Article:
his week’s “Cogill Wine and Film, A Perfect Pairing” podcast on reVolver Podcasts toasts a fun, funny new romantic comedy Gary thinks is a game changer for the genre, “Crazy Rich Asians.” To pair with the lavish life of our featured characters, the most lavish beverage of them all, Champagne. Particually one of the most expensive, Ace of Spades. Gary’s review of the film below. To listen to the show, click here or through your favorite podcast site, including Spotify, iTunes, IHeartRadio or Google Play.
Also, we are excited to share a special deal with a fantastic new wine website called Wine Access which features hand-selected, premium wines from across the globe. If you are looking for a few great bottles of bubbles to enjoy with this, or any film, Wine Access has offered our listeneners an incredible deal of 20% off their already well-priced selections, just by clicking here or going to their website, wineaccess.com/cogill.
The Film: “Crazy Rich Asians”
“Crazy Rich Asians” jumps off the screen for two wonderful hours of over the top behavior, outrageous fashion, insightful comedy, extravagant celebrations, botox, face lifts, high end handbags, mean girls, champagne, fireworks, best friends, and ultimately two generous actors who command the screen with a sense of kindness and respect.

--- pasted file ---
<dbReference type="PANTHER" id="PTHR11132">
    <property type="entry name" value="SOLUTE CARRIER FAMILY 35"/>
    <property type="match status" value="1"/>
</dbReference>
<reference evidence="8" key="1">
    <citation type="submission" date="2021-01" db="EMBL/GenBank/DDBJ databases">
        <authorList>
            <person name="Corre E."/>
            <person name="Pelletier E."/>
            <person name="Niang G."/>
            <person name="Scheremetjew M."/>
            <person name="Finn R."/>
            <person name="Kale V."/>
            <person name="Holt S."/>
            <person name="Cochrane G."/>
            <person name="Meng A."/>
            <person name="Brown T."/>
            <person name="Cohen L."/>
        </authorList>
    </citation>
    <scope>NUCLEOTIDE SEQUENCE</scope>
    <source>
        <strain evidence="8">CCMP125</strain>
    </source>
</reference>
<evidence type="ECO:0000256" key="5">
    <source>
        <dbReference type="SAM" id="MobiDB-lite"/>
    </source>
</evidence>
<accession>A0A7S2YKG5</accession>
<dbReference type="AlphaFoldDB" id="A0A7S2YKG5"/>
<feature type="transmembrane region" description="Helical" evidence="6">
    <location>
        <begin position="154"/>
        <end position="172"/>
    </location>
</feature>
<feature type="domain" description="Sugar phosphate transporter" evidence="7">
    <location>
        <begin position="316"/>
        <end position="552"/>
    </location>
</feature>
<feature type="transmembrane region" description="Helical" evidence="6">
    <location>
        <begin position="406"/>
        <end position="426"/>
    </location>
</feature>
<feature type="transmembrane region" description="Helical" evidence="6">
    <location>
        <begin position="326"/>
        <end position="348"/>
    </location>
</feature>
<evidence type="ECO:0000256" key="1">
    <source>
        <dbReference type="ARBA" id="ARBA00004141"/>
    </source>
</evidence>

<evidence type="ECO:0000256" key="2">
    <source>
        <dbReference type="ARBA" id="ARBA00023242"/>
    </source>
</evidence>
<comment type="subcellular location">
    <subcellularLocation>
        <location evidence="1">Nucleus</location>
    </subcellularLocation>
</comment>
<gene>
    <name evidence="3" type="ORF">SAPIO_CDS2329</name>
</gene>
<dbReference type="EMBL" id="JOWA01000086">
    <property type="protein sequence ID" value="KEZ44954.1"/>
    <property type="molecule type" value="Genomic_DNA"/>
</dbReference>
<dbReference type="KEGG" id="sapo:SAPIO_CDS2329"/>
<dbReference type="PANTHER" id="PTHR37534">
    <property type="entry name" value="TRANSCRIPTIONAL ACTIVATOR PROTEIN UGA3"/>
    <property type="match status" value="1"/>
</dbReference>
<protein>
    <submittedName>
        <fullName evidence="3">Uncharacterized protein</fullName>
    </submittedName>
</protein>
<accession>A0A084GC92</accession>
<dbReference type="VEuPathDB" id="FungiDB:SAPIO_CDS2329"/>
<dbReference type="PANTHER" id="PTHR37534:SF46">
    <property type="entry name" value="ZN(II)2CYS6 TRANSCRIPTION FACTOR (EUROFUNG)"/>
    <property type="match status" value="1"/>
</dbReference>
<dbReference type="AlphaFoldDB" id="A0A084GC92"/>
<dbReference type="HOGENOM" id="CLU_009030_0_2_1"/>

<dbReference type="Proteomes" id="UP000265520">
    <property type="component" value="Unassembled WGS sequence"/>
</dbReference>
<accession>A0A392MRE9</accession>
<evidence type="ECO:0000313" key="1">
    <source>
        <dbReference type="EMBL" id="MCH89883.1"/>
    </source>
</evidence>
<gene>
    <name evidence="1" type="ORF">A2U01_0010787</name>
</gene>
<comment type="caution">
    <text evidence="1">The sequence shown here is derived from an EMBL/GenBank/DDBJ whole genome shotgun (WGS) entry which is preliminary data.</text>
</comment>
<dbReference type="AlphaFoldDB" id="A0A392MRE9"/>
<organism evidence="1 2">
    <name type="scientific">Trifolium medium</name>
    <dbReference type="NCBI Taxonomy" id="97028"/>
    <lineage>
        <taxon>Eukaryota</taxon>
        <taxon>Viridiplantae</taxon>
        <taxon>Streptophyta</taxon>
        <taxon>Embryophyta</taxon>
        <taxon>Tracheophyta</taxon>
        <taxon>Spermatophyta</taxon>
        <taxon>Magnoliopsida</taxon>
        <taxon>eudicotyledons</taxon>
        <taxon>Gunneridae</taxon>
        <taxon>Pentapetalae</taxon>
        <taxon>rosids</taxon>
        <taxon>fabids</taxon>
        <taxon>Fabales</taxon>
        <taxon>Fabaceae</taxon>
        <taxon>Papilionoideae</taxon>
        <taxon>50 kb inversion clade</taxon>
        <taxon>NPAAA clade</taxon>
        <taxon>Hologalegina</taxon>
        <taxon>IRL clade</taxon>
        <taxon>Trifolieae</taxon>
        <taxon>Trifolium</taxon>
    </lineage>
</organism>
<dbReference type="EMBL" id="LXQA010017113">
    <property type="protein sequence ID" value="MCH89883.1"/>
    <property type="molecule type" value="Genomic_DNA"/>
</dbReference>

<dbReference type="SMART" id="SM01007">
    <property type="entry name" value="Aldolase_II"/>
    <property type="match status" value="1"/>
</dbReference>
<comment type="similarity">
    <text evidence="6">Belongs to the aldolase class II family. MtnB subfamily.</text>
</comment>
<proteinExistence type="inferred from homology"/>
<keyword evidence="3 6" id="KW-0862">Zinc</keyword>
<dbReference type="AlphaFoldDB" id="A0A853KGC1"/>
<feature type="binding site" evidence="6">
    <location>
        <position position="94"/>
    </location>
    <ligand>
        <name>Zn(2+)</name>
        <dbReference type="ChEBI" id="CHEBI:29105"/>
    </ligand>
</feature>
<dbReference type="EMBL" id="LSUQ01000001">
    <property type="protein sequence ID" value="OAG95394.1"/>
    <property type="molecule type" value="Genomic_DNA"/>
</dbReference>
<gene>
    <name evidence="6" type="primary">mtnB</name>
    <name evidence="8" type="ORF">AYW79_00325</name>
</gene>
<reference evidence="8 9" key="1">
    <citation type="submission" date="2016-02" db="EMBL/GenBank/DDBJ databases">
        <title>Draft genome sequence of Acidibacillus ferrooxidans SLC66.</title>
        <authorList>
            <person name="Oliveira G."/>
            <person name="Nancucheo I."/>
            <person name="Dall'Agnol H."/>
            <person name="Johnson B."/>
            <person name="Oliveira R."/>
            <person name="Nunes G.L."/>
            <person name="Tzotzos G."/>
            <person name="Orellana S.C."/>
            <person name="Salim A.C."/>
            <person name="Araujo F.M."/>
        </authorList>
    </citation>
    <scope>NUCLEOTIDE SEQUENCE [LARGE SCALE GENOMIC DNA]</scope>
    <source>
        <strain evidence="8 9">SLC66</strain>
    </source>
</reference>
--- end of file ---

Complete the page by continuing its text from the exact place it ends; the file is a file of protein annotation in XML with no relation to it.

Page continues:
Yes, it’s a formula film, about a Manhattan couple who decide to travel to Singapore after a year of romance to meet his family and attend a wedding. One problem, his family, is not just rich, they are crazy rich, and it creates apparent chaos during their week-long journey.
Constance Wu (Fresh off The Boat) plays Rachel, the intelligent, wide-eyed economics professor in love with Nick Young, played with charming confidence by Henry Golding. Their chemistry is reminiscent of Nia Vardalos and John Corbett in “My Big Fat Greek Wedding,” and helps make up for any lapses of logic in their romance.
“Crazy Rich Asians” features an all-star cast of actors including Michelle Yeoh (Crouching Tiger, Hidden Dragon) as Nick’s disapproving mother, rapper Awkwafina (Ocean’s 8) as Rachels’ hilarious friend, and doctor turned actor Ken Jeong (The Hangover) as a wealthy Singapore resident out of touch with fashion.
Director Jon M. Chu (Step Up 3) has created something rarely seen in films, an old-fashioned Hollywood comedy featuring an Asian American cast, and it works beautifully.
Fair representation in Hollywood works best when the film works, and in this fully realized romantic comedy, it’s refreshing to know the Asian American community appears to be fully represented on screen.
“Crazy Rich Asians,” is silly, extravagant, satisfying, and ultimately relatable. The wedding alone is worth the price of admission. I’ll see this one again.
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